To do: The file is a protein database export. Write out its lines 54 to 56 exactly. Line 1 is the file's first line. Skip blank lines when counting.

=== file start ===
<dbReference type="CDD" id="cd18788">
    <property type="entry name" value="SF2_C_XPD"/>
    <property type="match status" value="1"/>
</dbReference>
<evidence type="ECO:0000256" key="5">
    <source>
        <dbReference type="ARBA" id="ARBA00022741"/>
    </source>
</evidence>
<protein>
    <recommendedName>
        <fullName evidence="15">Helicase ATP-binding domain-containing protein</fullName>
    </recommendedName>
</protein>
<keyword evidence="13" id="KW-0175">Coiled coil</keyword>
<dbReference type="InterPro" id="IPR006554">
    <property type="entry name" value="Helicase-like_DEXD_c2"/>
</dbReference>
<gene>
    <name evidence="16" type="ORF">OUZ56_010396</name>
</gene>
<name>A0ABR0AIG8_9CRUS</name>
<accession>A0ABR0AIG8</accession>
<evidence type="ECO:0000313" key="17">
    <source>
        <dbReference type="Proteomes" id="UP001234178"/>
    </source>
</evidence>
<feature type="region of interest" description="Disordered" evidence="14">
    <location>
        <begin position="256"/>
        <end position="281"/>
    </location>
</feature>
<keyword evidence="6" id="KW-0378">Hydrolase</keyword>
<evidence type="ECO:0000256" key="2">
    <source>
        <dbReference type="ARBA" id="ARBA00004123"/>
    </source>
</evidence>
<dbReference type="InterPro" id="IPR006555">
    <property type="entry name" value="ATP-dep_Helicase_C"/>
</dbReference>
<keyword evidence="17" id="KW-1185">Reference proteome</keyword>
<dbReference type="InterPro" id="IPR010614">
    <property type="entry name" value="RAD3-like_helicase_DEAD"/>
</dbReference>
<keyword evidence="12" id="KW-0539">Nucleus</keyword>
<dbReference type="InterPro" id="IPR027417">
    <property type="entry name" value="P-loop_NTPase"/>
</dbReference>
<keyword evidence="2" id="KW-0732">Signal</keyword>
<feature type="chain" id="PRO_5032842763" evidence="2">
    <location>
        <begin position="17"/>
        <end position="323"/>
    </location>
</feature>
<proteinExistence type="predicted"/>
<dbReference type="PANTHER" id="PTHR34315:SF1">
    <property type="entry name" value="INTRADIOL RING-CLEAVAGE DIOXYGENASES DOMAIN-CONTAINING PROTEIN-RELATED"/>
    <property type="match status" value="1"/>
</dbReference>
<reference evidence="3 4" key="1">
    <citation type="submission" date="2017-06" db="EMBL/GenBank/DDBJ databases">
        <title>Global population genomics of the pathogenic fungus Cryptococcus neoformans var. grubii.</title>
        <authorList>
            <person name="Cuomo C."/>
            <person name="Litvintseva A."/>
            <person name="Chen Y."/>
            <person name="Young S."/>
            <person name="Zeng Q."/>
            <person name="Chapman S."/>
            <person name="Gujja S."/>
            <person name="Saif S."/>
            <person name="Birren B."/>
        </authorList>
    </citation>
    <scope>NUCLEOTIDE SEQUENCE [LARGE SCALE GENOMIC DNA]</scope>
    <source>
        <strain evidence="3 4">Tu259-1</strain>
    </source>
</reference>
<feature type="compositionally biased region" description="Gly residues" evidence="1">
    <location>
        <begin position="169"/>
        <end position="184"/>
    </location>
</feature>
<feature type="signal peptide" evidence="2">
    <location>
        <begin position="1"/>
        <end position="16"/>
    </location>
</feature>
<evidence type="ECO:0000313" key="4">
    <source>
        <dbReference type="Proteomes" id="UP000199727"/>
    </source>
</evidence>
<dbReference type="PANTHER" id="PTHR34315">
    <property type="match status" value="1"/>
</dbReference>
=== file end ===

    <location>
        <begin position="17"/>
        <end position="323"/>